The day is a little overcast, batteries are at min SoC, PV doesn’t generate enough to power the entire house (including non-backup) and charge batteries. Might get the batteries up a little, but then pulls them down quickly, ends the day at min SoC.
To make it clear, in both those scenarios, the maximum amount of energy was saved. However, the user wants the batteries to be full, if possible, by the evening, and during the evening don’t want to use them excessively.
To solve the: Don’t want to use the batteries excessively: An input called “maximum battery discharge”. Setting this to say 1000W limits the draw down of the batteries to 1000W. So the inverter is happy to invert PV generated + 1000W.
To solve the: Want to get the batteries as full as possible by evening: Well this is the awkward one. You don’t want to use the grid to do it. Maybe a toggle: PV first to batteries. Then you set the inverter’s capacity to 0 until the batteries are full (or say 80%, maybe that can be another input), and thereafter inverter’s limit is set to PV generated (obviously if the battery is full, you won’t know what that is, but allow for a 3% discharge on the batteries to see what the MPPTs can come up with). When PV drops to 0, limit inverter power to the aforementioned 1000W (or unlimited if that setting isn’t in use).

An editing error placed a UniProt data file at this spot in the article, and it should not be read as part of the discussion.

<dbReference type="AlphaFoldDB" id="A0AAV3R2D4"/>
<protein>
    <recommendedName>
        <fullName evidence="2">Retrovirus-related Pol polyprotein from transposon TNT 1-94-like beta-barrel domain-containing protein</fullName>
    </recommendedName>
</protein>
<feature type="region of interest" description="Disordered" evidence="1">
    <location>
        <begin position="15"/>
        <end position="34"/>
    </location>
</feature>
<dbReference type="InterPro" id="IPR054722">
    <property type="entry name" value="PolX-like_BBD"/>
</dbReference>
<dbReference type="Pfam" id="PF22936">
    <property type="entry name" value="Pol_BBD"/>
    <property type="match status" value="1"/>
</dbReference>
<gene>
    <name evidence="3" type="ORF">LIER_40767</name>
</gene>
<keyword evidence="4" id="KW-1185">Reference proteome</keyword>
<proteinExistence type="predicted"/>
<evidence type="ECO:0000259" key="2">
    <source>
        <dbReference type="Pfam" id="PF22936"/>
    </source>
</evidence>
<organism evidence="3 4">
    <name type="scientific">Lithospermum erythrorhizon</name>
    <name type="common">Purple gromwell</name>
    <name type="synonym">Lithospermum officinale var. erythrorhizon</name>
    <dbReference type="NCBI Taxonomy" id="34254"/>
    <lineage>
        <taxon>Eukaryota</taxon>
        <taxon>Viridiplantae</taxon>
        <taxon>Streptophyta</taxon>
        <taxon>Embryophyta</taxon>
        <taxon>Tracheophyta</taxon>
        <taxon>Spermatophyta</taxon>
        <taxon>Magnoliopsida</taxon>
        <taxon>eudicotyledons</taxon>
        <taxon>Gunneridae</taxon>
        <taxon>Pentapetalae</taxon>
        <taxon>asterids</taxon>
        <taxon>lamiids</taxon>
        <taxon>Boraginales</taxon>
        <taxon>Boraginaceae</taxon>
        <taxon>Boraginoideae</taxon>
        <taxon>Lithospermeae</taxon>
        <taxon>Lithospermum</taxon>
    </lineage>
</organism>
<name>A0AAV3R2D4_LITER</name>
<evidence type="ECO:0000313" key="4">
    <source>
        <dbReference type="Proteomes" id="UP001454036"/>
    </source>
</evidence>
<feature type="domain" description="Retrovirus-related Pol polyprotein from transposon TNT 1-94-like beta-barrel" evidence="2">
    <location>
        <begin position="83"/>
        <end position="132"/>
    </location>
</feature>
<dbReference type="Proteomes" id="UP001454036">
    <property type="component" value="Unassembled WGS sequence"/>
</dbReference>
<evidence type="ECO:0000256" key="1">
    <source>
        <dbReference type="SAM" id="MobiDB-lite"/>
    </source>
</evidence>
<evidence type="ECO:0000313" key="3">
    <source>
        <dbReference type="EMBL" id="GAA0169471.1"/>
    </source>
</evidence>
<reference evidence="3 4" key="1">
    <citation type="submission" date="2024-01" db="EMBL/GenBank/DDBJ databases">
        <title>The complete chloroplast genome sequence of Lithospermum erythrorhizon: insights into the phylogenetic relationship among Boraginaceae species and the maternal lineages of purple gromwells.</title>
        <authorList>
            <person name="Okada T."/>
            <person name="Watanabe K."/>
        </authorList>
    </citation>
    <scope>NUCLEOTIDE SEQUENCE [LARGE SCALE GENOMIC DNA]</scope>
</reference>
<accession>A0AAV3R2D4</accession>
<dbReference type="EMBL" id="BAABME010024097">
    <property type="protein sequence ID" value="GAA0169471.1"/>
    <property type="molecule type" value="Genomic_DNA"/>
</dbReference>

This isn’t very elegant… I hate it.
Otherwise just a simple, and expensive option: Min SoC per time of day. Then the grid would just jump in when the PV isn’t enough. I hate it more.
To do that, I run NodeRED. Yes @plonkster it is not THAT easy for a non-developer to implement.
@jykenmynie we run the max inverter power at just below max panel wattage, measured at what goes into/out of the batteries, every 30sec. That way you can a) stop draining from the bank and b) if there is ample panel wattage, increase the SOC.
In the 3rd “move”, during the day, I use NodRED to increase the SOC. If the SOC is 3.1% above the current SOC level, up it i.e. 33.1%, make it 30%, 38.1%, make it 35%, and so forth.
So, in these last two posts, I have shared the stuff I have done over the last few years, to spread the load over 24h, instead of hammering the batteries over a short period of time, or keeping it at a low SOC.
Recently, with the bad weather in Cpt, I stop NodeRED and set the inverter to like 200w, all the spare power goes towards the batteries. That is still a work in progress.
Let me perhaps explain. Jaco has been telling me that this is somewhat of a stumbling block (for customers) for some time. He is right. They end up buying something from a competitor.